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Given a functor $F : A \rightarrow B$, I managed to define the functor $F^{op} : A^{op} \rightarrow B^{op}$.

Now, I cannot see how to use it to define a functor from and to $\text{Cat}$ such that $C \longmapsto C^{op}$ and $F \longmapsto F^{op}$ for $C$ category and $F$ functor.

For instance, suppose that $\text{id}$ is the identity functor. Now we have to show: $\text{id}_c^{op} = \text{id}_{c^{op}}$. Do I proceed by case analysis?

I also have trouble when proving that $(F \circ G)^{op} = F^{op} \circ G^{op}$ because I arrive at something resembling a contra-variant functor.

This exercise is taken from Lecture Notes: Introduction to Categorical Logic

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1 Answer 1

The arrows of $A^{op}$ are the same but the source and target and composition are reversed. Thus, $F^{op}$ as a mapping is the same as $F$ (that is, $F^{op}(\alpha)=F(\alpha)$). In particular, $id^{op}$ is still the identity map, and the composition of functors is also clearly preserved.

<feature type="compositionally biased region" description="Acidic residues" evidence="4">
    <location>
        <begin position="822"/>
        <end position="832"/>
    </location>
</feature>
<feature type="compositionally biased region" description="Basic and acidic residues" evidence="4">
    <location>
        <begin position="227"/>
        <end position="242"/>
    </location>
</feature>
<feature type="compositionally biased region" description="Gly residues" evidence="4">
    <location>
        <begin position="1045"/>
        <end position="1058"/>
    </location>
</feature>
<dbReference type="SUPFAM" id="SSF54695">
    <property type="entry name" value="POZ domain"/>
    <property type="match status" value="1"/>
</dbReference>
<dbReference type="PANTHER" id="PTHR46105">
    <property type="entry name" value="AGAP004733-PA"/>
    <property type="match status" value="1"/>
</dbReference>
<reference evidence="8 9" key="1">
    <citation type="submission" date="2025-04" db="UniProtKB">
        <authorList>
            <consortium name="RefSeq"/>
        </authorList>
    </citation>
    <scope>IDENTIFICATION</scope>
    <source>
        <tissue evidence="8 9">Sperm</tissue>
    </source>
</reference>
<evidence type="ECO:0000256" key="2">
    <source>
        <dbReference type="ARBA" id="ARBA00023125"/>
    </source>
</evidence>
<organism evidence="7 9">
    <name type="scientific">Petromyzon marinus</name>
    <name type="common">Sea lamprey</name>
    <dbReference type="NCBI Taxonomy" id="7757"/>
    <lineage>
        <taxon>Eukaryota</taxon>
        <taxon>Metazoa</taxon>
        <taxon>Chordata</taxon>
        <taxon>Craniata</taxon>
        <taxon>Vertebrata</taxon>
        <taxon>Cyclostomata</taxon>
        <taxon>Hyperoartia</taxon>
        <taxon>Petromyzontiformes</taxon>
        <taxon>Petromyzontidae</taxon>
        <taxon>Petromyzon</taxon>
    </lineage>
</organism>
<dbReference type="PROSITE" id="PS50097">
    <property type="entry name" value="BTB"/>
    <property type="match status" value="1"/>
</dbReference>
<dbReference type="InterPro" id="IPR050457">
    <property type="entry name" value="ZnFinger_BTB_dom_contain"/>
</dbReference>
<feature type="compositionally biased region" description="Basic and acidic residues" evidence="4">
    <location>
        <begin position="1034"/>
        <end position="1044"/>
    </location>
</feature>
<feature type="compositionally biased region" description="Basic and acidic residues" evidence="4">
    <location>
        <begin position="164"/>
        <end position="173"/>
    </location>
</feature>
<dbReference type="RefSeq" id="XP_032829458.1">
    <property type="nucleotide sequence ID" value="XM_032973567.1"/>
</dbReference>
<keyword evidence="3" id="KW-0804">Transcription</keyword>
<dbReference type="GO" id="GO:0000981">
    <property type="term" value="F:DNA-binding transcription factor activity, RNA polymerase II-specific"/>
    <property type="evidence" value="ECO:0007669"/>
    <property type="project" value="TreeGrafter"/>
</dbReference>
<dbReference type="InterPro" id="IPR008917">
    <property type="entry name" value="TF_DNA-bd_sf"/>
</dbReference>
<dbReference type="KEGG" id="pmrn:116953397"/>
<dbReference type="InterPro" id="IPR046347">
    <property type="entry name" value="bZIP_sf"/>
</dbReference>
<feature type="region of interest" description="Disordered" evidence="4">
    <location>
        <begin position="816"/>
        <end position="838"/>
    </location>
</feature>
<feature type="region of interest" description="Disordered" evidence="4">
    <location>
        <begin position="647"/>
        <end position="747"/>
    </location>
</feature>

$F^{op}$ is, how to say, contra-contravariant, is of the form $A^{op}\to B^{op}$, though a contravariant functor would be a (covariant) functor of the form $A^{op}\to B$ or, equivalently(!) $A\to B^{op}$.

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+1 for contra-contravariant :-) –  Julian Kuelshammer Nov 11 '12 at 23:49
    
Intuitively, the "id-condition" of the above functor is easy to see and, in the hunt for a formal justification, I already have a by case analysis (so ugly!) one. The "contra-contravariant" is the one can't see, even informally. Could you spare another hint on this? Thanks anyway. –  Andŕe Nov 12 '12 at 0:20

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